William Braniff is the Director of the National Consortium for the Study of Terrorism and Responses to Terrorism (START) and a Professor of the Practice at the University of Maryland. He previously served as the director of practitioner education at West Point’s Combating Terrorism Center (CTC) and an instructor in the Department of Social Sciences. Braniff is a graduate of the United States Military Academy. Following his Company Command in the U.S. Army, Braniff attended the Johns Hopkins University School of Advanced International Studies (SAIS) where he received a master’s degree in international relations. Braniff then served as a foreign affairs specialist for the National Nuclear Security Agency. He has also taken a keen interest in the field of terrorism prevention or countering violent extremism (CVE), and his input has been sought out by the Department of Justice, the Department of State, the FBI and the National Security Staff, and the National Counterterrorism Center. He spoke at the White House Summit on Countering Violent Extremism in February 2015, has testified before Congress on four occasions, and appears regularly in national and international news media. His research focuses on domestic and international terrorism, counterterrorism and countering violent extremism (CVE). He is a member of the Editorial Board of the International Centre for Counter-Terrorism-The Hague (ICCT), the RESOLVE Network Research Advisory Board, and the Prosecution Project Advisory Board. Email: firstname.lastname@example.org
Marcus Boyd, PhD., is the director of the Geospatial Research Unit at the National Consortium for the Study of Terrorism and Responses to Terrorism (START) at the University of Maryland, College Park. Dr. Boyd has expertise in the geography of illicit networks with a particular focus on the spatially and economics of non-state actors and the processes they use to sustain themselves. He has led research projects focused on identifying spatial trends in Mexican narco-cartel violence and smuggling, gang violence in the Northern Triangle, and migration out of the Northern Triangle region. He has published and presented findings from DHS-funded research on international weapons trafficking, migration, and transnational violence, published U.S. State Department-funded findings related to spatial patterns of terrorists in Southeast Asia, and been invited to present findings on shadow economies at the annual DHS Office of University Programs Centers of Excellence Conference. Dr. Boyd is an instructor in the Department of Criminology and Criminal Justice and an affiliate researcher at the Advanced Research Lab for Intelligence and Security (ARLIS), both at UMD. Dr. Boyd is also a member of the Global Internet Forum to Counter Terrorism (GIFCT) Crisis Response Working Group. Email: email@example.com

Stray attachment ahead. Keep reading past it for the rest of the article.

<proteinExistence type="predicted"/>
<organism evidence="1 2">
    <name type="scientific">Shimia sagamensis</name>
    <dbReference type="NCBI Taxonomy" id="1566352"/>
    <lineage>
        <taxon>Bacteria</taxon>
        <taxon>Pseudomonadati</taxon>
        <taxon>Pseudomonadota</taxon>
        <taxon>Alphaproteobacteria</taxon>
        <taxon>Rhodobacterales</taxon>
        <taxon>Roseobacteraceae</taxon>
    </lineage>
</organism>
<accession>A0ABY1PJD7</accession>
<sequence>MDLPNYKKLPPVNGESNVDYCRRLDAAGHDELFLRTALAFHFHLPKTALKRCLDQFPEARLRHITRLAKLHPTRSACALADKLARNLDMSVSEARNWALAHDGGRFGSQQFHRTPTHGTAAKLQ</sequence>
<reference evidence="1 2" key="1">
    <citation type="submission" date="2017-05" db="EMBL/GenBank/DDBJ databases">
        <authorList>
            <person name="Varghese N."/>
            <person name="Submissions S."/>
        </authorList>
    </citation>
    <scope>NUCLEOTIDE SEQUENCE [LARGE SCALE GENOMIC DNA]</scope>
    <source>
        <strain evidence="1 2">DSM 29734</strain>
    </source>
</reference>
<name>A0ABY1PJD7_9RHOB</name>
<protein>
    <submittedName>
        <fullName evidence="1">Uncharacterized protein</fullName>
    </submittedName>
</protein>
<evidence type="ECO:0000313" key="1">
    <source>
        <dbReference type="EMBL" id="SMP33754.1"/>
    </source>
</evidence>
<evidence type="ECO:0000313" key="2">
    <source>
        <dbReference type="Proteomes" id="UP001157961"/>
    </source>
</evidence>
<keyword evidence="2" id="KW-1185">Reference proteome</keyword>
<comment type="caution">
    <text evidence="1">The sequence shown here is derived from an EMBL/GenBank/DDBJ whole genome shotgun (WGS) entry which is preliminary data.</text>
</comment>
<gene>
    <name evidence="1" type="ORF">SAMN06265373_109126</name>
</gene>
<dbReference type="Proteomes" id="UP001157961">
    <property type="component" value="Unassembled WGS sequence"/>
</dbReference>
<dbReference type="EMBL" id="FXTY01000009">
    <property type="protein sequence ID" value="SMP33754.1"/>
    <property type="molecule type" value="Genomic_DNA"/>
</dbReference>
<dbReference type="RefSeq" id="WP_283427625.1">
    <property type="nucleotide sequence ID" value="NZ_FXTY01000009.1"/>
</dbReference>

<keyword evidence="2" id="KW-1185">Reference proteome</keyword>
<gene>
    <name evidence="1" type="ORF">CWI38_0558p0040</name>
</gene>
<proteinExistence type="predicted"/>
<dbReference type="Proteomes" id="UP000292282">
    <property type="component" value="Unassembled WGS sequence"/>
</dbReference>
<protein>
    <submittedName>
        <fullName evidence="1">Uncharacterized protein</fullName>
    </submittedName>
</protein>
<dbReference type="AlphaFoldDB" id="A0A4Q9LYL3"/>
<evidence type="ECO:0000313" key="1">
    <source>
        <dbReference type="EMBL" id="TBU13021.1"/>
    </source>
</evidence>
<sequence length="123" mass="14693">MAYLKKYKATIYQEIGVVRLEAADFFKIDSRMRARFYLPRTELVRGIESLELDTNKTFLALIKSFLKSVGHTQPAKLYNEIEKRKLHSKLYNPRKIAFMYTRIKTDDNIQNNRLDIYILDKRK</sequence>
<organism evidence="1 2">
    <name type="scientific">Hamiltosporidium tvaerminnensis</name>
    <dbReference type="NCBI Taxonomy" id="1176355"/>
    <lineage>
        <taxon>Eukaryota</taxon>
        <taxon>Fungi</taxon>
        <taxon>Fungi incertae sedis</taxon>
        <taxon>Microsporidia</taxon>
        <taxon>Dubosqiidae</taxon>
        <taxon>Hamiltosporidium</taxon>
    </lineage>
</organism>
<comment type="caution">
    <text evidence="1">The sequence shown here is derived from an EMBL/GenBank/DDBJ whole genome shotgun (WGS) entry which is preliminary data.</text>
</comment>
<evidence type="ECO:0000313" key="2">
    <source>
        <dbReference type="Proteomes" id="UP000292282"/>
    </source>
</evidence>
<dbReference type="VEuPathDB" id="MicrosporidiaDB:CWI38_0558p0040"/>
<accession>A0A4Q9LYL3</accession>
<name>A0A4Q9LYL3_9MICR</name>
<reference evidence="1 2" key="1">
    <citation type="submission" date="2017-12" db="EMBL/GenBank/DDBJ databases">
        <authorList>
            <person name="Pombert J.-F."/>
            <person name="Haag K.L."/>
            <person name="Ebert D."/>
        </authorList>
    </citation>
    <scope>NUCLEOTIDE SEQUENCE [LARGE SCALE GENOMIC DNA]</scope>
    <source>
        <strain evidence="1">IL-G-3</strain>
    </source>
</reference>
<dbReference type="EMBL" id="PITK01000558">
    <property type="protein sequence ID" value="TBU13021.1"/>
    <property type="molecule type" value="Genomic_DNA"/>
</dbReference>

Samuel Henkin, Ph.D., is a senior researcher in the Geospatial Research Unit at the National Consortium for the Study of Terrorism and Responses to Terrorism (START) at the University of Maryland, College Park. Dr. Henkin is a political geographer whose current and past research is broadly concerned with how political violence is exercised strategically to accomplish certain spatial, social, and political ends. His expertise exists at the intersection of the geographies of violence, national security policy, and transnational organized crime. At START, Dr. Henkin’s analytical skills have contributed to research on sociospatial patterns of terrorism in Southeast Asia as well as identifying spatial trends in Mexican narco-cartel violence and smuggling and gang violence in the Northern Triangle. His academic publications vary widely but his most recent research dissemination project, the Tracking Cartel’s Infographic Series, includes a range of research briefs related to today’s discussion. Dr. Henkin is also an instructor in the Department of Political Science at The George Washington University. Email: firstname.lastname@example.org